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Her– Movie Review

Submitted by on January 6, 2014 – 9:15 amNo Comment

Spike Jonze‘s Her is a brilliant, hilarious, and heartbreaking movie. The love story at the center is intriguing, but the real star of the film is Jonze’s uncanny ability to imagine and satirize a world that hasn’t quite happened yet.

Theodore (Joaquin Phoenix) is a lonely writer in the near-future of LA. He downloads what is advertised as “the world’s first artificially intelligent operating system.” His new OS, Samantha (voiced by Scarlett Johansson), proves to be funny, sensitive, curious, and the two quickly develop a deep relationship that becomes romance. Theodore struggles to get over his divorce from Catherine (Rooney Mara), and then to work out issues in his new relationship with Samantha- because she isn’t “real,” doesn’t have a body, and then because she begins to grow beyond Theodore’s comprehension.


The film is shockingly funny at times, especially in the beginning. Though “melancholy” runs throughout Her, Jonze and his cast find humor through dogged commitment to their absurd premises, with a mischievous and blunt look at what the future might hold. Much of the humor comes from the collision of intimacy and technology: Theodore lingering on celebrity nude photos while riding the subway; having awkward phone sex with a stranger (in what appears to be a fairly routine practice); and confronting Samantha apprehensively after their first sexual encounter. All are played so honestly, they are hysterical.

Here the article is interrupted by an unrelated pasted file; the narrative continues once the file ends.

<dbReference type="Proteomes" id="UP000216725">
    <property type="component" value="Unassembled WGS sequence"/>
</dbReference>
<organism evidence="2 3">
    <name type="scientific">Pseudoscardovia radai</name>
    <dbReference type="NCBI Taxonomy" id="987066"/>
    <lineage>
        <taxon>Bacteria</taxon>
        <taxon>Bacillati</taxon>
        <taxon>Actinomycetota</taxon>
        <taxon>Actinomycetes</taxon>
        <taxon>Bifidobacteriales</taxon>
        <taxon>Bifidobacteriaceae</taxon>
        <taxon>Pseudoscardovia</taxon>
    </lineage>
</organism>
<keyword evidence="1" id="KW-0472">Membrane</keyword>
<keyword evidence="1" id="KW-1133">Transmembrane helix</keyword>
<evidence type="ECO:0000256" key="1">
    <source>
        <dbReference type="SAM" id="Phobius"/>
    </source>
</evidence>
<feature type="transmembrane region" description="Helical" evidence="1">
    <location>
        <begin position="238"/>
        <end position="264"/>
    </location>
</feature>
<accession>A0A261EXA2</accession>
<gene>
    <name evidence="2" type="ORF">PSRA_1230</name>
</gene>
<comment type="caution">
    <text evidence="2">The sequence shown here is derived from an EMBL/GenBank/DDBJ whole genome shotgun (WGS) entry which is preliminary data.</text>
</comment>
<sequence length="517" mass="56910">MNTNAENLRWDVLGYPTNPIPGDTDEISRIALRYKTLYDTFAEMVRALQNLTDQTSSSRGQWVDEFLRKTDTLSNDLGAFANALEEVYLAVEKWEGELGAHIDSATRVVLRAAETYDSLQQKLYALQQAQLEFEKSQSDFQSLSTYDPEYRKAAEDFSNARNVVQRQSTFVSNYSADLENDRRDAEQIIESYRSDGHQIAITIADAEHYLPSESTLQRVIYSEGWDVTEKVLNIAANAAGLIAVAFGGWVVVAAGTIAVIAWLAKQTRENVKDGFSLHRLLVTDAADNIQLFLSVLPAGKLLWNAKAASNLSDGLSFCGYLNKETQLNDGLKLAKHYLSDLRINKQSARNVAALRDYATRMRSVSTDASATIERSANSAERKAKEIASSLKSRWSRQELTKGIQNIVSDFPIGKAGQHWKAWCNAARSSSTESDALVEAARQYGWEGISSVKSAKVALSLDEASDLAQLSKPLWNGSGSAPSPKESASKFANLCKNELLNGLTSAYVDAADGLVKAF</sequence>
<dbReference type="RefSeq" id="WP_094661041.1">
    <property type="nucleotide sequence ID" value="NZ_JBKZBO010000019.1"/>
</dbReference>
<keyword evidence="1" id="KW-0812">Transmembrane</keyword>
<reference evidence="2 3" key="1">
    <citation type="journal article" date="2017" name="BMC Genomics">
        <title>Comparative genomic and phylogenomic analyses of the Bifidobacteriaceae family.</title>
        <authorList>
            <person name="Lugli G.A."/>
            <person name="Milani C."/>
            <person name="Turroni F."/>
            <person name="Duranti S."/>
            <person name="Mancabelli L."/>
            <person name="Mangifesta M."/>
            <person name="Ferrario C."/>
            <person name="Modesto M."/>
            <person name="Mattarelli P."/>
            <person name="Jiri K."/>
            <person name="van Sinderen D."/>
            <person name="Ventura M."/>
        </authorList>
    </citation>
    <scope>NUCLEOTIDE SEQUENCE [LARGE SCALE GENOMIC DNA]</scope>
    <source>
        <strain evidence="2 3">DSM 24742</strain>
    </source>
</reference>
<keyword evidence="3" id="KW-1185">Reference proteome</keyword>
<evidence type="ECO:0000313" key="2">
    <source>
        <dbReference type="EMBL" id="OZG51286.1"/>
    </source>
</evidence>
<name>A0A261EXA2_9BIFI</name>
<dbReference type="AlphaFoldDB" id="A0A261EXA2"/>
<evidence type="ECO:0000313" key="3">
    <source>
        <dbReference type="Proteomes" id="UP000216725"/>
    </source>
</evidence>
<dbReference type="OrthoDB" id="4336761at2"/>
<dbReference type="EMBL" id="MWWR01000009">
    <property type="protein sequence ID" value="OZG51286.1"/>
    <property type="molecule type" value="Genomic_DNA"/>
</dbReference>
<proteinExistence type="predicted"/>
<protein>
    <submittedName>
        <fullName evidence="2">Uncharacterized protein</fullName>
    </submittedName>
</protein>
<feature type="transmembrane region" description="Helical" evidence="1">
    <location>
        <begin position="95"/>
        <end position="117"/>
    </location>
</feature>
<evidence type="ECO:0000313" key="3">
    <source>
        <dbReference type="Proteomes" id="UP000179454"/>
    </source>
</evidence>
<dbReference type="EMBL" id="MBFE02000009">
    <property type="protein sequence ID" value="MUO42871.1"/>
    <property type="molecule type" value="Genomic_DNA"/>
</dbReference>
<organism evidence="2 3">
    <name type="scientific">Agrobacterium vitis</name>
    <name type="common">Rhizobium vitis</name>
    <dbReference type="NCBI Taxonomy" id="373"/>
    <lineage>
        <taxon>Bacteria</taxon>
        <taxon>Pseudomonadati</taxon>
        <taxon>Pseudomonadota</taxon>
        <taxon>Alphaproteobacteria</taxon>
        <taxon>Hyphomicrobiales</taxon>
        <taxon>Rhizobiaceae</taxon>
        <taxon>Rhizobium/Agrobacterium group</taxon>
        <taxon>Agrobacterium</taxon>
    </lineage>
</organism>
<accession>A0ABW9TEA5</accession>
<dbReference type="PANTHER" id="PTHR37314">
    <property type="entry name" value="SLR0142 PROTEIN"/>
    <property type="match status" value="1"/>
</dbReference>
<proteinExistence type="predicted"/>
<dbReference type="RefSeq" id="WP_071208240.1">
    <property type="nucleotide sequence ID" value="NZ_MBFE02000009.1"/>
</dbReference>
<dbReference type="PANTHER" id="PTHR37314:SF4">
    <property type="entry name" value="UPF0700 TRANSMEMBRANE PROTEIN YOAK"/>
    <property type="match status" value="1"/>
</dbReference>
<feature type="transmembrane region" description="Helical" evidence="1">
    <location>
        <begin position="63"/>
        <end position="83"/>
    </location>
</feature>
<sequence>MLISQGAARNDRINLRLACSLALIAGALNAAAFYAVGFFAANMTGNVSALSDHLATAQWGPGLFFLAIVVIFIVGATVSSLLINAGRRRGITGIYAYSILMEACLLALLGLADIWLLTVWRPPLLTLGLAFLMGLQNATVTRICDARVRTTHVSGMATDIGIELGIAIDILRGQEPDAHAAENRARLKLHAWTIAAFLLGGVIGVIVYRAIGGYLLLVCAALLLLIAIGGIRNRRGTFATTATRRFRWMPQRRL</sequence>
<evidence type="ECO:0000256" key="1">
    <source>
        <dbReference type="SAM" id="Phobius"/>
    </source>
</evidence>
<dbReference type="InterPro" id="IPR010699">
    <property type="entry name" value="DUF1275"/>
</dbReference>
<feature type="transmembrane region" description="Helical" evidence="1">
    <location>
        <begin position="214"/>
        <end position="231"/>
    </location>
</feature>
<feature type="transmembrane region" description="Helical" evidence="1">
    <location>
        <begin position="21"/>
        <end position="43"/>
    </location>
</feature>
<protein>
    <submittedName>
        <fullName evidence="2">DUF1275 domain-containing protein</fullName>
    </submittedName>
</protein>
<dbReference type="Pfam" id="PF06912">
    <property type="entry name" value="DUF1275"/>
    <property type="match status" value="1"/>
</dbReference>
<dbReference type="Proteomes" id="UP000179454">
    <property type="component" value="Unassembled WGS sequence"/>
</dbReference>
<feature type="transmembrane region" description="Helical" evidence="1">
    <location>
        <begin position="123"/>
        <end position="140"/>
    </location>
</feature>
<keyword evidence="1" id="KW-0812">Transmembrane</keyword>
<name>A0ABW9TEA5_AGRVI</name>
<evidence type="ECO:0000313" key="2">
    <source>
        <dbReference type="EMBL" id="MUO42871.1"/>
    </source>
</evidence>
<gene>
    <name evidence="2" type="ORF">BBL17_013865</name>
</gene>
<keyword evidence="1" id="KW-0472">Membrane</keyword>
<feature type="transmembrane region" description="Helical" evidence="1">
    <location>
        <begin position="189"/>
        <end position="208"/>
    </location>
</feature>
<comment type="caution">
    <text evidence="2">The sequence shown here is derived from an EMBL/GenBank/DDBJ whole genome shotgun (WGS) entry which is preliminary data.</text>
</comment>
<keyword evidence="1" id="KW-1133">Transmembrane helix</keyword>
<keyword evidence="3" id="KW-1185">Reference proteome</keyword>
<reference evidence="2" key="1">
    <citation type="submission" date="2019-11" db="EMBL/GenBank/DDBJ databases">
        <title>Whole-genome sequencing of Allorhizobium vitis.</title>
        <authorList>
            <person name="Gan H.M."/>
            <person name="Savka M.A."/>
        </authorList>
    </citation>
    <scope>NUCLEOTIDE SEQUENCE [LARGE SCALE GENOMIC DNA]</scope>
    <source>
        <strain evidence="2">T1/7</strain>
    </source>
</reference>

Of course, Her is not all laughs; it will be a roller coaster for anyone who has suffered loss, and sees when the inevitable is coming.

I would need a second viewing of Her to think about whether the love story is illuminating of our changing relationship with technology, or maybe just a decent reflection of a human relationship through the eyes of sci-fi. It was sometimes difficult to concentrate, because the world Jonze creates is so positively distracting. (Shanghai, China was used to stand in for futuristic LA.) He and his creative team have clearly thought about how the world will look in a few years, and it’s a blast seeing what they come up with. Young men dress and groom even more like grandfathers than they do now, and a video game called “Perfect Mom” awards points for making the other mothers jealous and humping the fridge. New societal norms spring up in reaction to new technology almost instantaneously, as Theodore and Samantha have no trouble making friends and even finding a human surrogate to join their relationship.

With films like Where the Wild Things Are and Being John Malkovich, Jonze is known for his trippy, stylized visuals and speculative worlds. But seeing this mixed in so subtly with a real-ish, human story was striking.

Did you see Her? What did you think? Let us know in the Comments.

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